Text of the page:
WARNING: This contains graphic photos of the attack. AP National Security Writer Robert Burns lays out the range of options the Trump administration has available to it in response to the Assad regime’s reported use of chemical weapons in Syria.
A prestigious, international chemical weapons watchdog organization will send a fact-finding team to Syria “soon” to investigate claims that government forces used chemical weapons against civilians in a the rebel-held town of Douma, the Organization for the Prohibition of Chemical Weapons said Tuesday.
The OPCW said it has been gathering and analyzing information “from all available sources.” The group’s director general, Ahmet Üzümcü, determined the fact-finding team could help establish what really happened in the Damascus suburb Saturday.
The rebel Syria Civil Defense Force claimed more than 40 people were killed and entire families were gassed to death in the attack. Syria has denied the allegations and, along with ally Russia, invited the organization to send in an investigative team.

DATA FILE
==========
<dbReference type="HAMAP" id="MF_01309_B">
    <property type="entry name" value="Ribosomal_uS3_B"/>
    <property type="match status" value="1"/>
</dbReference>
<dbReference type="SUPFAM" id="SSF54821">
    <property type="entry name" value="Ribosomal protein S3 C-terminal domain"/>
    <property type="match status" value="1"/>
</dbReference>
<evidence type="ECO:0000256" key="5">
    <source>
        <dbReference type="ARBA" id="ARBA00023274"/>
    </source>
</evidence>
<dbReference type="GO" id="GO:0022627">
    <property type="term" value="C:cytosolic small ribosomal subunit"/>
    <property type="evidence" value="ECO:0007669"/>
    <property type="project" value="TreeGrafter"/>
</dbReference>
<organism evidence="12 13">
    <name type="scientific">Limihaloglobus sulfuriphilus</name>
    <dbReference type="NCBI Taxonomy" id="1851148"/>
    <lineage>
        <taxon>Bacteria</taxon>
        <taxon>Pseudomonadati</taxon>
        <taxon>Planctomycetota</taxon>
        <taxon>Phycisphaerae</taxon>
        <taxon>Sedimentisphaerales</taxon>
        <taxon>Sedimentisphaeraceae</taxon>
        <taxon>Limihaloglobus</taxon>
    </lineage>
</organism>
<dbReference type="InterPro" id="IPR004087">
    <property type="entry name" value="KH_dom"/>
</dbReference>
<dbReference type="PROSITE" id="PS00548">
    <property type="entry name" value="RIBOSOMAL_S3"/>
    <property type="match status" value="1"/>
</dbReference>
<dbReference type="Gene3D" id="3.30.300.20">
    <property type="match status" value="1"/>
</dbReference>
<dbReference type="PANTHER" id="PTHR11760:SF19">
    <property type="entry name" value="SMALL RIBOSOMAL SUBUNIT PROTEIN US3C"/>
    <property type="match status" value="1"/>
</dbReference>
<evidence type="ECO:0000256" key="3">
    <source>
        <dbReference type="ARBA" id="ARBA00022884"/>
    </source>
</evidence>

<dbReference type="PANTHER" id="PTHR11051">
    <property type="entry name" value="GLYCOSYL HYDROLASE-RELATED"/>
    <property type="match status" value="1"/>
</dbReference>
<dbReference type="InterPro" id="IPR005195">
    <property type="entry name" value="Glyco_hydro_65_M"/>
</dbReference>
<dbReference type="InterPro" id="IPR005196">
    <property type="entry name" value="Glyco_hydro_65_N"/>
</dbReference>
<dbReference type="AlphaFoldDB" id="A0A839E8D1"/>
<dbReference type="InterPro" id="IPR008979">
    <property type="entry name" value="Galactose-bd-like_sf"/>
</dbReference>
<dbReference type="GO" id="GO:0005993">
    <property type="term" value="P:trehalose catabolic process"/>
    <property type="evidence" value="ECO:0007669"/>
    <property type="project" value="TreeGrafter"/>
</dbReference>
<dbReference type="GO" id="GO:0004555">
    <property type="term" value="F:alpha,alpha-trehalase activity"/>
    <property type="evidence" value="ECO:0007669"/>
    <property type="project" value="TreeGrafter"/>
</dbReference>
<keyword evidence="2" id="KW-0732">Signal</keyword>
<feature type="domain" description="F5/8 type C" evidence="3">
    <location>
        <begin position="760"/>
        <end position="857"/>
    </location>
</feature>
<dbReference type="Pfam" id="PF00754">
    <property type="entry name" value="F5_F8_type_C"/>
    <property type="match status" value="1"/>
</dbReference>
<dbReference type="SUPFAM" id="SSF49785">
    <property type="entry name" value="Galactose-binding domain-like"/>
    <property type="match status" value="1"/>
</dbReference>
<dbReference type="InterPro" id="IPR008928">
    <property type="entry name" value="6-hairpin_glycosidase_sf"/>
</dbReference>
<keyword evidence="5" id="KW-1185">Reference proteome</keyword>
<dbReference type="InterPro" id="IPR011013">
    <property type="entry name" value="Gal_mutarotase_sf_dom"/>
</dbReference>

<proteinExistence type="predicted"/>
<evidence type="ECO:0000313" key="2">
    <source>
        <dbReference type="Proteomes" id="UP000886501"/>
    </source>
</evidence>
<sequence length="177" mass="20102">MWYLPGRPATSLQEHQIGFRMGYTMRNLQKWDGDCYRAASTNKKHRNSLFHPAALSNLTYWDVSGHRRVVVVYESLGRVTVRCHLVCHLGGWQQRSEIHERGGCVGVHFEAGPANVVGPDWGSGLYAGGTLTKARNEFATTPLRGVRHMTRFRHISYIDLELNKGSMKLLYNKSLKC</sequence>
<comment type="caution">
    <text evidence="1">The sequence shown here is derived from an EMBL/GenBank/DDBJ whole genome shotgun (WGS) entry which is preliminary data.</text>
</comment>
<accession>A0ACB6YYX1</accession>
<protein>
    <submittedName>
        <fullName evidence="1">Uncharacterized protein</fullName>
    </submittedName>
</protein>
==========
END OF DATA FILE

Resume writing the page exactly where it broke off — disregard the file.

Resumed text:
The attack drew global outrage. President Trump blasted “that animal” Syrian President Bashar Assad and said blame also fell on Russia and Iran for supporting his regime.
Trump met with top military advisers to discuss a response to the most recent Syrian attack, telling reporters that “nothing is off the table.” French President Macron said French, U.S. and British officials will decide “in coming days” focusing on the “regime’s chemical capabilities,” Agence Press-France reported.
The OPCW has an ongoing mandate to investigate allegations of the use of toxic chemicals for hostile purposes in Syria.
“Today, the OPCW Technical Secretariat has requested the Syrian Arab Republic to make the necessary arrangements for such a deployment,” the group said in a statement.
The Russian Reconciliation Center for Syria issued a statement Tuesday saying Russian and Syrian troops inspected the area and found no traces of chemical agents. A check of local hospitals found no patients suffering from illnesses associated with chemical agents, the center added.
“All these facts show… that no chemical weapons were used in the town of Douma, as it was claimed,” the statement said.
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